Formulation and evaluation of a stable penethamate hydriodide intramuscular injection for treatment of bovine mastitis
Purpose: The aim of this thesis was to investigate the stability of penethamate (PNT), an ester prodrug of benzylpenicillin (BP), used intramuscularly (i.m.) in the treatment of bovine mastitis. The specific objectives were to understand the chemical stability of PNT in aqueous and oily vehicles; to develop some understanding of the effect of absorption rate from the i.m. site on milk levels of BP; to formulate a stable ready-to-use (RTU) product and to test this product in a pilot study in the target species (cow). Methods: A reversed phase HPLC assay was developed to study the degradation kinetics of PNT in aqueous vehicles. Several formulation approaches such as cosolvents, cyclodextrins, common ion and oily vehicles to enhance the chemical stability of PNT were assessed. A simulation model was constructed for the prediction of absorption rate from i.m. injection site and concentration of BP, the hydrolytic product of PNT, in milk. A pilot animal study in cows was conducted to compare milk levels of BP after i.m. injection of a stable oily formulation of PNT with a marketed aqueous reconstituted suspension formulation. Results: A reversed phase HPLC assay for simultaneous determination of PNT and its hydrolytic product BP using an isocratic system with photo diode array detection was developed and validated. The assay was linear over the concentration range 1-100 μg ml-1 for both analytes (r > 0.99) with satisfactory inter-day and intraday precision (RSD ≤ l %) and accuracy (98-99%) for PNT. The degradation of PNT in aqueous solutions followed pseudo-first-order kinetics over the pH range 2 - 9.3 with a V- shaped pH-rate profile with a sigmoid portion in the pH range 7.5 - 9.3 corresponding to the pKa (8.4) of PNT. The minimum degradation rate of PNT was at pH 4.5 (half-life (t1/2) = 44 h at 30 °C). The impact of buffer concentration and ionic strength on PNT stability was small but at pH 6 the type of buffer salt had some influence with solutions in acetate being about twice as stable as those in phosphate. The Arrhenius activation energies determined at pH 3.01, 6.01 and 8.04 were 62.1, 74.1 and 98.8 kJ mol-1 respectively. In aqueous solutions, propylene glycol (PG) increased the t1/2 of PNT from 1.8 days to 4.3 days at 30 °C, whereas hydroxypropyl- ß-cyclodextrin (HP-ß-CD) and ß-CD did not influence the t1/2 and iodide (I-) resulted in a decrease in t½ from 1.8 days to 1.1 days. The estimated shelf-life (t90) of PNT in solution of about 0.3 days (5% PG) and 0.7 days (60% PG) increased to 15 days (5% PG) and 11 days (60% PG) in a 50% PNT suspension. With increasing concentration of HP-ß-CD, the solubility of PNT increased linearly and resulted in a decrease in the estimated t90 of aqueous suspensions. The decrease in solubility of PNT due to the common ion effect resulted in an increase in the t90 (26 days) in aqueous suspension. PNT stability (% drug remaining) in oily suspensions after 105 days was in the order LP (light liquid paraffin) (96.2%) > MIG (miglyol 812) (95.4%) > EO (ethyl oleate) (94.1%) > SO (sunflower oil) (86.4%). PNT degradation was rapid in oily solutions of LP, MIG, EO and SO and less than 10 % remained after 7-15 days. The simulation model provided insights into the absorption rate of PNT from the i.m. injection site. Sensitivity analysis suggested that absorption rate constants (ka), clearance from plasma to milk (PA) and volume of distribution (Vd) are critical parameters for predicting concentrations of BP in milk. The developed oily suspension formulation of PNT in EO with 0.15 % Polysorbate 80 showed good physical and chemical stability. A pilot animal study in cow suggested that the oily formulation achieves concentrations of BP in milk similar to those obtained from a marketed aqueous suspension formulation of PNT. The AUC0-48 and t1/2el of BP in milk after i.m. administration of the marketed aqueous suspension formulation of PNT were 3.56 ± 0.17 mg.h L-1 and 4.9 ± 0.3 h respectively, while the corresponding data for Formulation B were 4.9 ± 1.4 mg.h L-1 and 4.6 ± 1.2 h respectively. Conclusion: The chemical stability of PNT was greatly enhanced in oily suspensions with around 95% PNT remaining for over 3 months under intermediate storage conditions (30 °C). PNT can be formulated as a physically and chemically stable ready-to-use suspension. This suspension probably gives milk levels of BP comparable with the existing marketed aqueous suspension formulation and a larger animal study is warranted to test this.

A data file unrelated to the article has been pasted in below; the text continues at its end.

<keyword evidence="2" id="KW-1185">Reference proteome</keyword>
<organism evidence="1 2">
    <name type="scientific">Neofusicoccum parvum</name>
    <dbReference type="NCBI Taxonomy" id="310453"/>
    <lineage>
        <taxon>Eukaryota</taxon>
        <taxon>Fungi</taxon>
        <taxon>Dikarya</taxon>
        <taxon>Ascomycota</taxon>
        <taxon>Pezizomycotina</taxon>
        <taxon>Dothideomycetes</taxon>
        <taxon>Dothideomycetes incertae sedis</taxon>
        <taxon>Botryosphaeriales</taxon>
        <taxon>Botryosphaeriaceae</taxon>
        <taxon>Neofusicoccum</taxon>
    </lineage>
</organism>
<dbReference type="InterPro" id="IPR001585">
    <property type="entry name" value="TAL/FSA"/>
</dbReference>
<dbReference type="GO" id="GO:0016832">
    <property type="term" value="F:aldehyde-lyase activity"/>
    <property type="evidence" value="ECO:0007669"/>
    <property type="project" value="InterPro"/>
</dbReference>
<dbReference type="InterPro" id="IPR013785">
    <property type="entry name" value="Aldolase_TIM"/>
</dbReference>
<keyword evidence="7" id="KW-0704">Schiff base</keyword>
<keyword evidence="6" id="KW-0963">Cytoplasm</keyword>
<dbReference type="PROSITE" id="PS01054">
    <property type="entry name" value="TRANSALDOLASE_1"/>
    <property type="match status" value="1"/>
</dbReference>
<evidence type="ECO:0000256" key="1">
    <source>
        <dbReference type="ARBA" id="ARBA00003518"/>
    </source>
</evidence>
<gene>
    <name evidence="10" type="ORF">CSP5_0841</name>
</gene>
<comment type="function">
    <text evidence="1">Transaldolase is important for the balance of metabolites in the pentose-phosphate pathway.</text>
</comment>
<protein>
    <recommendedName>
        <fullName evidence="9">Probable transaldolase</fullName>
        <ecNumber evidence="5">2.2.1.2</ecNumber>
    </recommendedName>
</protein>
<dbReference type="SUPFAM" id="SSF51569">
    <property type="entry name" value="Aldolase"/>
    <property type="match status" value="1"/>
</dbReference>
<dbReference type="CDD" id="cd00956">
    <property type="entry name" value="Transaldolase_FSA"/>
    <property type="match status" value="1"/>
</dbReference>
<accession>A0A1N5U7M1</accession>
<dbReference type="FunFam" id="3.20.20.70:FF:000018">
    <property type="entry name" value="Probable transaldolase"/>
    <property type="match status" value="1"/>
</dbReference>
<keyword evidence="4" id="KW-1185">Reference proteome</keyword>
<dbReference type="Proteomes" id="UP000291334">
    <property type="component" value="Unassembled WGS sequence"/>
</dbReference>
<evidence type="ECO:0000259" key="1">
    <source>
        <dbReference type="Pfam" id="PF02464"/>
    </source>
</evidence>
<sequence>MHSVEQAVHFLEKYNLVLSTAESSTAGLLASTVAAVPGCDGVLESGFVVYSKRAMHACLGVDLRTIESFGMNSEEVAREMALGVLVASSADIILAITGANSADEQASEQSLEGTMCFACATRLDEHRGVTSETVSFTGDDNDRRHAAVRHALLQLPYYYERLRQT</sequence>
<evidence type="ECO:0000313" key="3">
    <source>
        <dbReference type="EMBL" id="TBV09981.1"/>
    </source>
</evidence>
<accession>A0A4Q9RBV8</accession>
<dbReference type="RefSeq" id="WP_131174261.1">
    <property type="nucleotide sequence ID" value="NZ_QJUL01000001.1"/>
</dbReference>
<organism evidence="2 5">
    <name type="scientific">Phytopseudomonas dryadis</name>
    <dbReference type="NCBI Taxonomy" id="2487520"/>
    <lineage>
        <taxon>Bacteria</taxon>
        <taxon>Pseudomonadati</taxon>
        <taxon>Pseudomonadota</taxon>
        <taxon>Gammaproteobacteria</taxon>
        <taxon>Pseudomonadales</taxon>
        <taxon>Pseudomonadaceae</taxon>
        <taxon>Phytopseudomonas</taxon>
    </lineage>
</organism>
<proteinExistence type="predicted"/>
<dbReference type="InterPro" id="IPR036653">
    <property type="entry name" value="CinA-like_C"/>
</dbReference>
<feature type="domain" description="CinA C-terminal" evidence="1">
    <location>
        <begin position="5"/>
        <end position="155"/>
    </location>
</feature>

Advisor: Tucker, Ian; Borg, Olaf
Degree Name: Doctor of Philosophy
Degree Discipline: Pharmacy
Publisher: University of Otago
Research Type: Thesis